If you're going down the MySQL path (which it sounds like you might be), then Murach's PHP and MySQL might be a suitable book. I haven't used this particular text but have found other books in the Murach's... series to be relatively easy for beginners to understand, and straight to the point.

Now that we're onto the subject of web programming, I'm outta here...
 

TigerForce

Richmond has a better list.
Apr 26, 2004
49,502
1,641
As Windows 7 faces the guillotine on January 14, anyone know if Norton is good enough to keep it going as I don't want to upgrade Win 10 to an 8 year old notebook I use (i.e. rather buy a new computer but I'm not ready)
 

DavidSSS

Tiger Superstar
Dec 11, 2017
1,519
924
Melbourne
As Windows 7 faces the guillotine on January 14, anyone know if Norton is good enough to keep it going as I don't want to upgrade Win 10 to an 8 year old notebook I use (i.e. rather buy a new computer but I'm not ready)
At work we are now required to "upgrade" to Win 10 (and on my last day before a break the computer was not working at all - couldn't even boot it up) but at home I'm certainly not going to bother. I can understand why a large organisation would want to upgrade but the reality is that Win 7 will no longer be supported by Microsoft and that is all that is happening. What this means is no more updates, or fixes to any bugs. Woopee wow! It will still work and I would assume that for a long time we will still get updates to firewalls and the like. I see no need to upgrade to Win 10 on the home desktop.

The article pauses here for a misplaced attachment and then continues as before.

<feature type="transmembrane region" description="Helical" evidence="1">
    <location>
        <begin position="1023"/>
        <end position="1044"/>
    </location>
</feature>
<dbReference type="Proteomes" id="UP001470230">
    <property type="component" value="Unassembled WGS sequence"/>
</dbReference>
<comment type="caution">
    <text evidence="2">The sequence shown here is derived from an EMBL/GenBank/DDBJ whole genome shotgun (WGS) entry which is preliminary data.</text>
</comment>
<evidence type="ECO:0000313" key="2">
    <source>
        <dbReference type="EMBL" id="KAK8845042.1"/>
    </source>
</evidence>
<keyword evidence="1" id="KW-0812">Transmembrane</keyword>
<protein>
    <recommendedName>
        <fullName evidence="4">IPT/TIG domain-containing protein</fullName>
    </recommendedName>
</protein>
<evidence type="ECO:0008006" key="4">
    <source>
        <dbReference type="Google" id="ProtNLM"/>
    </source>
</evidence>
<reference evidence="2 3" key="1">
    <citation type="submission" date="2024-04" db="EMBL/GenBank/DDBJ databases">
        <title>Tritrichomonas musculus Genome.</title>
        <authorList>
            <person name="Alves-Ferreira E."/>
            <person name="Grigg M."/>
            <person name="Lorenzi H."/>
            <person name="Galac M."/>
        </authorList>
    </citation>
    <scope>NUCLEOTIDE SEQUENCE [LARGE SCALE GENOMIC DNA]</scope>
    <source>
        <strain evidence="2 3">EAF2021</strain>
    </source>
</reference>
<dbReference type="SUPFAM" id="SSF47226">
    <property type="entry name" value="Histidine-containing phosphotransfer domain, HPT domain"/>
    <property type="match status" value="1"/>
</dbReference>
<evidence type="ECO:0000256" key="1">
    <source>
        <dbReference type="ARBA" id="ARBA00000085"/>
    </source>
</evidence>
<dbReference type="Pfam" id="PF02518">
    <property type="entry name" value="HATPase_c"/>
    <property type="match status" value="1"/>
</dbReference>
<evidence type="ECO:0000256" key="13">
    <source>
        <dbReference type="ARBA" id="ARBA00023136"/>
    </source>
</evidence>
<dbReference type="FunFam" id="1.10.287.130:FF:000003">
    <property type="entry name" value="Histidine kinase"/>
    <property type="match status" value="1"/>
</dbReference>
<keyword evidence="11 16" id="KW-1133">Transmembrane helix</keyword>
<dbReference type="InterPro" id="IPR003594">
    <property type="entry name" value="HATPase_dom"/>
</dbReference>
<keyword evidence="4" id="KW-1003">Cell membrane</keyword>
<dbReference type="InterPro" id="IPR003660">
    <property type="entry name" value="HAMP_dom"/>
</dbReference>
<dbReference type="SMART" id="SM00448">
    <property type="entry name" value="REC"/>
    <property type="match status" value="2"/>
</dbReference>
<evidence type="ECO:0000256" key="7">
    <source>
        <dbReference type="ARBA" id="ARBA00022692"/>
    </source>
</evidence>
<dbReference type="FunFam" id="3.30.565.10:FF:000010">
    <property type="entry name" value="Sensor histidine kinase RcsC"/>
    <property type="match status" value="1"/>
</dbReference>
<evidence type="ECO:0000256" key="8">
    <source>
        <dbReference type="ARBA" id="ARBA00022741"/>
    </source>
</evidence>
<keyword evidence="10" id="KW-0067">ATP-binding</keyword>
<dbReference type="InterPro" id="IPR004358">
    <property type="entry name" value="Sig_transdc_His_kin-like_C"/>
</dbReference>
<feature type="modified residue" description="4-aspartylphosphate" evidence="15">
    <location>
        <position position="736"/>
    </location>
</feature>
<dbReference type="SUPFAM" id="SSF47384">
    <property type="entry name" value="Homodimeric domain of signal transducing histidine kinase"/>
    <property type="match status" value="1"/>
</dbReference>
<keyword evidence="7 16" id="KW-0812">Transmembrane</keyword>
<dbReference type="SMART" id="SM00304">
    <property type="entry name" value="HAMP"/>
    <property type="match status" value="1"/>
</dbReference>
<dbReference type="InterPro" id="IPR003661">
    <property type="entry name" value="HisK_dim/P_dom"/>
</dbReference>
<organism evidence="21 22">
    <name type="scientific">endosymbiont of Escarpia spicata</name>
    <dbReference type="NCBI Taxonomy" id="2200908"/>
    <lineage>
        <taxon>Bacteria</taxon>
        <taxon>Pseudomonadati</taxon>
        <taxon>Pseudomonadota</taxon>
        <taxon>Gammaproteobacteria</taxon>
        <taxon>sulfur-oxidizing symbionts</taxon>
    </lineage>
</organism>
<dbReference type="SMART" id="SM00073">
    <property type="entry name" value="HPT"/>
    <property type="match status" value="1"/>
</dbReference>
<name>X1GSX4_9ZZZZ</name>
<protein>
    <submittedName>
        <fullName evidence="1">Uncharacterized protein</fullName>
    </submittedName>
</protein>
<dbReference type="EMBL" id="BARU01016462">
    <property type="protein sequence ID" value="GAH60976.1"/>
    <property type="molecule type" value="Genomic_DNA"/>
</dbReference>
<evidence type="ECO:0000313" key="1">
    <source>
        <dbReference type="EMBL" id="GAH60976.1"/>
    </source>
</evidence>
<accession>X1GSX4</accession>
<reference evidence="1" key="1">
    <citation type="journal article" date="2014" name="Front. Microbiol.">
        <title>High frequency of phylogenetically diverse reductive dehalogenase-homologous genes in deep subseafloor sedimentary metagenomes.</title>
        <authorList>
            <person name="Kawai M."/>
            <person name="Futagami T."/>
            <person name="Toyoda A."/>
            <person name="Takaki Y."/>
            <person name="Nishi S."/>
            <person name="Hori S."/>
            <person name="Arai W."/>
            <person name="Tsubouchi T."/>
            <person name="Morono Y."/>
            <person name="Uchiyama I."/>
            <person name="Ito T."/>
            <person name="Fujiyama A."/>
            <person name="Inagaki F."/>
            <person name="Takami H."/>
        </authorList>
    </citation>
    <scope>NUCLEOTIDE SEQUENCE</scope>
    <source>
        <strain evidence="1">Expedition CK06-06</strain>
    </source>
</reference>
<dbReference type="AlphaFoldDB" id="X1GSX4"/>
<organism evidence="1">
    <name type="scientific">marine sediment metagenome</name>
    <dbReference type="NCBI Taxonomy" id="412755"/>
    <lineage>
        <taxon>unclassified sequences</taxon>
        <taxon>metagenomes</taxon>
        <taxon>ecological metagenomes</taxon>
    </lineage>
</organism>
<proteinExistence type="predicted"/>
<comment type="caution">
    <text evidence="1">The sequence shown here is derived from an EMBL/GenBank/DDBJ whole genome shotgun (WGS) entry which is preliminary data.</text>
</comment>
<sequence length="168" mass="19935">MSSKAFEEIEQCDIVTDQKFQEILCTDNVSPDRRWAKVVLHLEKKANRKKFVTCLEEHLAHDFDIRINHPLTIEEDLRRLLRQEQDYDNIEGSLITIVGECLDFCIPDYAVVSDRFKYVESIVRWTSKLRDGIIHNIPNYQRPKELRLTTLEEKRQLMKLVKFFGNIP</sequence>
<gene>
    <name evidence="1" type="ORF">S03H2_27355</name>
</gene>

In reference to Antman's post above, I bought a laptop about a year ago and it is not a low spec machine. It runs like a 286 trying to handle large photoshop files in Win 10. Win 10 seems to always have the CPU running at close to 100% even when there are no programmes running, it is a resource hog. Hence I tried Linux on my laptop and it is so much faster and easier it just isn't funny, I doubt I will boot up Win 10 again on this machine and would remove it if I could be bothered. I can't do this on the desktop as my partner uses that for work stuff.